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  • I grew up in Indonesia.

  • Internation, taking traditional dance lessons as a child is as common s playing in Little League or you soccer.

  • So just like every other kid started dancing dances from the island of Java I'm Japanese and Bali since I was five.

  • It is so common they even get graded on it in elementary school.

  • And here's me playing the role of an angel at our Christmas pageant, complete with Japanese dance choreography.

  • Somehow Indonesians are able to combine the traditional with the modern, the old and the new on our culture into our daily lives.

  • Then, when I was 12 years old, my parents moved us from bustling town of Jakarta to middle of Nowhere.

  • State College, Pennsylvania.

  • I didn't speak a word of English, so they put me in E S, L or English as a second language.

  • I was a complete certified fob fresh off the boat.

  • Someone who is an American.

  • Enough!

  • It's a 12 year old.

  • I was devastated.

  • I was going through a crisis.

  • I acted different.

  • I looked there, friend, I saw no different.

  • I just wanted to fit in.

  • And now the worst.

  • My parents made us perform at Penn State's International Night.

  • Don't let the smiles fool you if I want to fit in.

  • I was failing miserably.

  • So that was it.

  • I quit dancing.

  • From then it was English only to get rid of the accent, watched a lot of college football and hung out with fair skin.

  • Boys immerse myself in pop culture.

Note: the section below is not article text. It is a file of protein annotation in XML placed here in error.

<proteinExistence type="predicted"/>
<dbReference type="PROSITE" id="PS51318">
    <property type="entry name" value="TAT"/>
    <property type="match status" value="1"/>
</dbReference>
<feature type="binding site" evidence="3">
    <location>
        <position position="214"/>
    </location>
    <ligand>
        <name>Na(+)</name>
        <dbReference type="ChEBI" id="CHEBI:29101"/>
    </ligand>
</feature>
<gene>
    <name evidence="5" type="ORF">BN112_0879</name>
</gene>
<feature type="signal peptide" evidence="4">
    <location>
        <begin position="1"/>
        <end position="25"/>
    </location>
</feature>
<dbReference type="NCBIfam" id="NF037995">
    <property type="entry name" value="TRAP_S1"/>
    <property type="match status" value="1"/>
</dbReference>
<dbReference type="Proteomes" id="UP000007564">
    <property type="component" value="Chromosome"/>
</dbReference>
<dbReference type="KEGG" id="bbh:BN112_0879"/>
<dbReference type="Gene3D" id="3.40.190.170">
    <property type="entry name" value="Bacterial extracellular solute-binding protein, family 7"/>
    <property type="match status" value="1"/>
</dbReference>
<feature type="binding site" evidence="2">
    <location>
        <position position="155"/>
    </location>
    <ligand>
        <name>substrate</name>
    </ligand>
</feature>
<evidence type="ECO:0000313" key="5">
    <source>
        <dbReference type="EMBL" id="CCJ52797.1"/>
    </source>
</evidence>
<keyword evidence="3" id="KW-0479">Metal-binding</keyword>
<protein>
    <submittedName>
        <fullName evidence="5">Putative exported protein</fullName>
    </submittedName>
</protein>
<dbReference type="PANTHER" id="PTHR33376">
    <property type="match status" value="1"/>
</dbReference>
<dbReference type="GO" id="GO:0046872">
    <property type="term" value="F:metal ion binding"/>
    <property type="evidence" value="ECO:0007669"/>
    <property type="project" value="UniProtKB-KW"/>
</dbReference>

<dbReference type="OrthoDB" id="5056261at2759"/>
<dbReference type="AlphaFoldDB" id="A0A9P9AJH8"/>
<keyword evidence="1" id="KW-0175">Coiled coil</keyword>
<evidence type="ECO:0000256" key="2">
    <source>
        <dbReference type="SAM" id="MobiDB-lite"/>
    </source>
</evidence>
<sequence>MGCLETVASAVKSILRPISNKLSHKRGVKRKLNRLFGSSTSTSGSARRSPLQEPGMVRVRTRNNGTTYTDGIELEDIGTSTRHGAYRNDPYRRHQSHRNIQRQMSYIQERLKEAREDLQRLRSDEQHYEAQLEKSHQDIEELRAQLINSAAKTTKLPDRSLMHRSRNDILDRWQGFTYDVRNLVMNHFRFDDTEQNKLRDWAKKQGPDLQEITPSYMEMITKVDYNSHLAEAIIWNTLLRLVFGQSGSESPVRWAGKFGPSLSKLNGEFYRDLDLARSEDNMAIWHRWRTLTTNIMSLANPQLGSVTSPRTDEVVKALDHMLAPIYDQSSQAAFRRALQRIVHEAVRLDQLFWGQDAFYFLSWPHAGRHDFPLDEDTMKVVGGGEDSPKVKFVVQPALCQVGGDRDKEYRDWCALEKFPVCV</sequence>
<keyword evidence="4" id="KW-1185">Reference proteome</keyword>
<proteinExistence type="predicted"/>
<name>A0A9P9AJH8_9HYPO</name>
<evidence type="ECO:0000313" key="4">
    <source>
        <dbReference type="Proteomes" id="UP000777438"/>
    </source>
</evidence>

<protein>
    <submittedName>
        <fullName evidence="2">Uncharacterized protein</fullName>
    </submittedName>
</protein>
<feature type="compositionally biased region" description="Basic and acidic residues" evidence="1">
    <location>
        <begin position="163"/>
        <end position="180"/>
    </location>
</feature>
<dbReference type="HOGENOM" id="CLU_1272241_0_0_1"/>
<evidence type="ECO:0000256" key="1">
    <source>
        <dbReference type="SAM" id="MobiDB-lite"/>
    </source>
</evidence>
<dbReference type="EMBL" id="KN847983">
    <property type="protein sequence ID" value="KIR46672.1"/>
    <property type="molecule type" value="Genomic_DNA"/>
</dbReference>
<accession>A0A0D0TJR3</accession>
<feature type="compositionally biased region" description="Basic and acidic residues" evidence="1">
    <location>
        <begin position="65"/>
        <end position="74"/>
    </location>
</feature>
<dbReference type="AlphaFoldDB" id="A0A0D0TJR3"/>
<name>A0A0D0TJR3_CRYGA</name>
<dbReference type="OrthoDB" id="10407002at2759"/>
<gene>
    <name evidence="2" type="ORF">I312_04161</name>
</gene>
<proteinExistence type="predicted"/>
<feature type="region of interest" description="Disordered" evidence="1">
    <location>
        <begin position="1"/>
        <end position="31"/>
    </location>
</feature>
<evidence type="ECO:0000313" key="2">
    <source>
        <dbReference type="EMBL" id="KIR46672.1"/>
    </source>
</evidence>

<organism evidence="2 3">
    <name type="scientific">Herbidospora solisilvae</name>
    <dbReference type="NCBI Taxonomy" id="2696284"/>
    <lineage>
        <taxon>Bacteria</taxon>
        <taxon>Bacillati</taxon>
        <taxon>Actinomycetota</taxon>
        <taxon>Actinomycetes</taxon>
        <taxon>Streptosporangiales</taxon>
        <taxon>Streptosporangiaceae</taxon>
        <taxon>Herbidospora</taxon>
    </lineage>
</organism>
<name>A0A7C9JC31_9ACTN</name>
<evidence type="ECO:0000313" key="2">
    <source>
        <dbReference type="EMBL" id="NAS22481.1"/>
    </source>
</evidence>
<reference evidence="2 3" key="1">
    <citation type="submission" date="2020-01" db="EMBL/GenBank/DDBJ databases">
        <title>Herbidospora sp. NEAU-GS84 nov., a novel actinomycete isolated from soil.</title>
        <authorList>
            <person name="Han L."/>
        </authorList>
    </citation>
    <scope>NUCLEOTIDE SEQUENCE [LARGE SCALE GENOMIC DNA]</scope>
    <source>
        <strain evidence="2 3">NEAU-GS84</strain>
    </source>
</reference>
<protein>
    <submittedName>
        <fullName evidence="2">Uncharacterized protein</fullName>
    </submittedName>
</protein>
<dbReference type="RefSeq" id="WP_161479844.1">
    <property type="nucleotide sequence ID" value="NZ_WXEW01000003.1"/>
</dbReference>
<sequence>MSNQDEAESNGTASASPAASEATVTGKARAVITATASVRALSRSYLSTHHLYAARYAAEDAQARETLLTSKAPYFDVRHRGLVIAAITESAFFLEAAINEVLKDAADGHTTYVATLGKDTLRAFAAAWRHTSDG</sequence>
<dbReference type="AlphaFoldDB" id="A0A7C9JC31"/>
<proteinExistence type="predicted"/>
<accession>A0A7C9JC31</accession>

• I even rocked the nineties bangs.

  • I was becoming look really American teenager, complete with a slight obsession of boys to men.

  • Then life continued.

  • I went to college, got a job at corporate America, married a boar with pronounceable last name.

  • Then these two happened.

  • These are my happy girls.

  • Look, there's nothing Indonesian about them.

  • They don't look Indonesian that I'll speak Indonesian.

  • They don't even eat Indonesian food.

  • I know on.

  • If I wanted them to know the other half that I spent years that gave shutting off, I needed to get back to my roots to my heritage.

  • So what's the easiest thing to dio dancing?

  • So me and the girls we join an Indonesian traditional dance troupe, and you've got more inter dancing.

  • I realized I wasn't doing it for them.

  • I was doing it for me I was the one missing that half.

  • I was the one that ignored that have shamelessly, you know, all these years, choosing to become an American and disregarding my Indonesian heritage.

  • That wasn't the complete me.

  • What if I embrace both?

  • So here I am dressed like a bird of paradise because I realized that mixing the modern and the traditional American in the Indonesian, that's me.

  • And for many immigrants, we are both.

  • So what better way to embrace myself and continue this journey than performing one of the more unique dances and more elaborate costume?

  • We're performing a dance from the island of Bali called General WASI, or Bird of Paradise.

  • The dense represents our meeting rituals of these birds of paradise, and some of the movements are not traditional.

  • It mimics the movement of these birds, like skipping, showing off the tail, shaking off the feathers mix and our traditional technique.

  • Typically about these dancers cannot show our teeth.

  • So are expressing their done through our eyes, and the constant finger movement is also very traditional.

  • This is also an example of a dance that's Ah combination of modern and traditional.

  • The dance isn't classical or sacred It was choreographed to protect and preserve the bird of paradise from extinction in an R verse.

  • And we have two male birds that will be joined by a female bird.

  • Wait, wait, wait.

I grew up in Indonesia.

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通過舞蹈重新發現遺產|阿米莉亞-萊瑟姆|TED學院 (Rediscovering heritage through dance | Amelia Laytham | TED Institute)

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    林宜悉 發佈於 2021 年 01 月 14 日
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